must forward the connection. (Tor stands for "The Onion Router.")
But Tor has a known weakness: The last node through which traffic passes
in the network has to decrypt the communication before delivering it to
its final destination. Someone operating that node can see the
communication passing through this server.
The Tor website includes a diagram showing that the last leg of traffic
is not encrypted, and also warns users that "the guy running the exit
node can read the bytes that come in and out of there." But Egerstad
says that most users appear to have missed or ignored this information.
Unless they're surfing to a website protected with SSL encryption, or
use encryption software like PGP, all of their e-mail content, instant
messages, surfing and other web activity is potentially exposed to any
eavesdropper who owns a Tor server. This amounts to a lot of
eavesdroppers -- the software currently lists about 1,600 nodes in the
Egerstad discovered the problem about two months ago when he signed up
five servers he owns in Sweden, the United States and Asia to be Tor
nodes, and started peeking at the traffic. He was surprised to discover
that 95 percent of the traffic that passed through his Tor nodes was not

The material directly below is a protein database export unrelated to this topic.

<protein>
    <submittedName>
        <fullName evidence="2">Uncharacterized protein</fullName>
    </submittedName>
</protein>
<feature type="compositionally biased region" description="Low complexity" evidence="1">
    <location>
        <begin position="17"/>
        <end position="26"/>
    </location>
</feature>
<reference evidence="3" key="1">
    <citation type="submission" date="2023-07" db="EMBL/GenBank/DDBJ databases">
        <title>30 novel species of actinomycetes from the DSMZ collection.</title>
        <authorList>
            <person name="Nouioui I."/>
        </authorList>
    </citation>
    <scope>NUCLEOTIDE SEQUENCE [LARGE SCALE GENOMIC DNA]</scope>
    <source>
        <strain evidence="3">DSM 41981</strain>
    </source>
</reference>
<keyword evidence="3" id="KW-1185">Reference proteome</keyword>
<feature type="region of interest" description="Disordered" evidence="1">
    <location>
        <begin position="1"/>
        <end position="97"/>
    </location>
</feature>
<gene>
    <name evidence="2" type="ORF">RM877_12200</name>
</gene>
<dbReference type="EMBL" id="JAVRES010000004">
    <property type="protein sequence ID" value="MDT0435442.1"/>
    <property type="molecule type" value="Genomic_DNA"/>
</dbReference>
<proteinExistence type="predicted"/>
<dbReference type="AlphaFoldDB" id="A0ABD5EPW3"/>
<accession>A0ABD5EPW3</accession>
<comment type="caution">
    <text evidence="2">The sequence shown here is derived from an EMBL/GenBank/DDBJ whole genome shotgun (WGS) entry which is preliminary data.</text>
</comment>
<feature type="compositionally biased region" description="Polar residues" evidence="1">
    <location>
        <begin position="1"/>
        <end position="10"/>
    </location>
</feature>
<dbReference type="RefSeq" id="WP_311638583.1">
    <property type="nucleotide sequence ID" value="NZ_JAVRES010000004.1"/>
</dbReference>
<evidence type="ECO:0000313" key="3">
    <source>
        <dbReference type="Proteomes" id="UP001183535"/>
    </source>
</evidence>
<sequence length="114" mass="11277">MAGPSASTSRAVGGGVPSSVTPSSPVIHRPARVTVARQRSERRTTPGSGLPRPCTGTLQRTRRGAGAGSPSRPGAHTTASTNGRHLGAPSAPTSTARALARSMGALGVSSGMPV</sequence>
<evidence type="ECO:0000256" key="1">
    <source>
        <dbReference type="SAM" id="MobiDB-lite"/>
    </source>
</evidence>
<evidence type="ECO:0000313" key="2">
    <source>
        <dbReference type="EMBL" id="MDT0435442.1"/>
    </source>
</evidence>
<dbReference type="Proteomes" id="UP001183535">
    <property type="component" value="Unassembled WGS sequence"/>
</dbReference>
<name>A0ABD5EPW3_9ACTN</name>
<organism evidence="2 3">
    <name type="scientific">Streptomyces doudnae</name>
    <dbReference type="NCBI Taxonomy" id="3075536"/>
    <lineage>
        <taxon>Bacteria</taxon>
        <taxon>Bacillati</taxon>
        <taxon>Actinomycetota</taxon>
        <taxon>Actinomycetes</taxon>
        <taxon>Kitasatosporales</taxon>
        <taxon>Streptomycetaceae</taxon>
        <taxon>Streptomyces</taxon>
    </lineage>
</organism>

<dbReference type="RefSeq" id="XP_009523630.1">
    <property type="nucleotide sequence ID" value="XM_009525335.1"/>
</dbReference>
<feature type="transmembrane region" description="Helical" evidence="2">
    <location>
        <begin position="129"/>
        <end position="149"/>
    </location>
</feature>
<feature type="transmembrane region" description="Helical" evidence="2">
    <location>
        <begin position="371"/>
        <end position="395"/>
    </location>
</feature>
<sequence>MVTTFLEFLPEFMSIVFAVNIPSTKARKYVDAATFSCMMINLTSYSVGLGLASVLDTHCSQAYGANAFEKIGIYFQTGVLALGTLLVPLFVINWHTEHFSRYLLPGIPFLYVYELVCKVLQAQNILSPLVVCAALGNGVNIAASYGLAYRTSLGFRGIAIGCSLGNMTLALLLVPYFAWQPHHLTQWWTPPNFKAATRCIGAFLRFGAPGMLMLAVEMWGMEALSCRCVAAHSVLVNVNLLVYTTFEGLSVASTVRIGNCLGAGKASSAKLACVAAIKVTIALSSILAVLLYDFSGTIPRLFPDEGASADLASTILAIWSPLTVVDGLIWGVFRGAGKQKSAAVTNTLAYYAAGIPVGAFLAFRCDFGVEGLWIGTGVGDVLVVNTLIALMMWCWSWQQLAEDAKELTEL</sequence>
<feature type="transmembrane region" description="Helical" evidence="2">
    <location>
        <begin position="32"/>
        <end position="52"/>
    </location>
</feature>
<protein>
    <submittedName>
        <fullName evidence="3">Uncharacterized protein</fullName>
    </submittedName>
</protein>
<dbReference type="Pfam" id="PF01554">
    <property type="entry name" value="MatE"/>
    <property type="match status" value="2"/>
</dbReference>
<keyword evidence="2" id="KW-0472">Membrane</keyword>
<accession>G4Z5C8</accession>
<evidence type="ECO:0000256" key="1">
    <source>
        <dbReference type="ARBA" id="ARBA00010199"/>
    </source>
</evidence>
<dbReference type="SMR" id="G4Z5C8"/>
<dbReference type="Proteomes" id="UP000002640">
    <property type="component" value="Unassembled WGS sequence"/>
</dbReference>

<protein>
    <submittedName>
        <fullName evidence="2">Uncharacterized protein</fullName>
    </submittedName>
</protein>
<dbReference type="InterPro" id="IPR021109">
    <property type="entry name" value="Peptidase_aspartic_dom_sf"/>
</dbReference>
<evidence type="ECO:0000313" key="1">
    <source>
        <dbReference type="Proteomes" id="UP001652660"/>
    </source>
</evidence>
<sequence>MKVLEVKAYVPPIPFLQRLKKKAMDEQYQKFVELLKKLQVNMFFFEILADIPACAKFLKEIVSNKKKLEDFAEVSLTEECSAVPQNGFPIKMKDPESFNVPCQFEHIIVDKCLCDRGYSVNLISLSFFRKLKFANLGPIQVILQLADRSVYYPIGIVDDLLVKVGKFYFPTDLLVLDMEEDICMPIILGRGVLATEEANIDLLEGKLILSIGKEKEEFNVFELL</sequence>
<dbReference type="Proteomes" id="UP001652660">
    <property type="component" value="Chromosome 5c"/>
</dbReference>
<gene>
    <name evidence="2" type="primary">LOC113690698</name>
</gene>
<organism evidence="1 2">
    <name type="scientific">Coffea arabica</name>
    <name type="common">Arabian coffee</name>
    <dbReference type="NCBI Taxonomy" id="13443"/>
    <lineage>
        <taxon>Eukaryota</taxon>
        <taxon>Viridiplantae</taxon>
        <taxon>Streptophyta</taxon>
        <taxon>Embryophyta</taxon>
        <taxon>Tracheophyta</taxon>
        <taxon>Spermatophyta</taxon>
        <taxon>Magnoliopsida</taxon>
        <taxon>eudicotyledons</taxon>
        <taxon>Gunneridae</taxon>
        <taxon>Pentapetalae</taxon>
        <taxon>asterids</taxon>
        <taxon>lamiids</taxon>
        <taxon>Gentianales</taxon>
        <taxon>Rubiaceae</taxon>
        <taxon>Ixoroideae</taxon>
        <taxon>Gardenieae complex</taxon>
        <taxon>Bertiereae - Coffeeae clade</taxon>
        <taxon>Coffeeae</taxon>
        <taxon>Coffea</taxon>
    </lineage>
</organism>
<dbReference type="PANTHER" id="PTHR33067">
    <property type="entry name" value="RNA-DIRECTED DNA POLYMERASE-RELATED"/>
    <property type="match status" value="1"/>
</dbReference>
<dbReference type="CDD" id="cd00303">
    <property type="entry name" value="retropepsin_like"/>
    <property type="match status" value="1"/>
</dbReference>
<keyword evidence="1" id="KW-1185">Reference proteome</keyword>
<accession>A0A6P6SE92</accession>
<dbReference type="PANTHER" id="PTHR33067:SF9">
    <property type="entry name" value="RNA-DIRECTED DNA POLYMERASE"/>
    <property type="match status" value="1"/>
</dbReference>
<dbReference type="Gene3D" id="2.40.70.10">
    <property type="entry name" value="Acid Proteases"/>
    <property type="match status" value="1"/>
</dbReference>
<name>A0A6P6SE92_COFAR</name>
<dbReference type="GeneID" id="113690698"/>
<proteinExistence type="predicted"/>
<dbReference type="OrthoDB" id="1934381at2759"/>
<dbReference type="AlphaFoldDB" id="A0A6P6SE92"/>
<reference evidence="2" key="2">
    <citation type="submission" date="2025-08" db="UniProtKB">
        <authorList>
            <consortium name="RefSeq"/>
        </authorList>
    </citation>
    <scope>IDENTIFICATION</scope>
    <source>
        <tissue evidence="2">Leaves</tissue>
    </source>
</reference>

Even more surprising was the number of embassies and other government
agencies that were using Tor, and using it incorrectly.
That prompted Egerstad to narrow his search to e-mail correspondence
with a focus on government agencies. He wrote a script to search for
.gov domains and keywords such as "embassy," "war" and "military," and
focused on sniffing port-25 traffic, the port through which e-mail
He collected between 200 and 250 accounts belonging to embassies and
government agencies that were sending passwords and the content of
correspondence in the clear. None of them belonged to U.S. embassies or
Among the data he found in the correspondence was a spreadsheet listing
passport numbers and personal information about the passport holders, as
well as sensitive details about meetings and activities among government
Egerstad contacted one account holder about his vulnerability but was
ignored, he says. So on Aug. 30 he posted 100 of the accounts and
passwords online to get the word out, but kept largely mum about how
he'd obtained the information.
Since posting the data, he says only one victim has contacted him to
find out what they were doing wrong and learn how to fix it: Iran. In
addition to Iran's Ministry of Foreign Affairs, the country's embassies
in Ghana, Kenya, Oman and Tunisia were swept up by Egerstad's
Shava Nerad, the development director for the nonprofit group that
supports Tor, admits the group needs to produce better documentation for
users to make the risks of the system clearer. But she adds that people
in high-risk environments, such as embassies, should understand those
risks already and should be encrypting their communication on their own.
"If you're in a position like that handling sensitive data and you're
working for the government," she says, "it is irresponsible to send that
data unencrypted. They should institute practices that educate their
users and ensure the privacy of the data by going through encrypted
Egerstad says he has shut down his Tor nodes.
Visit the InfoSec News Bookstore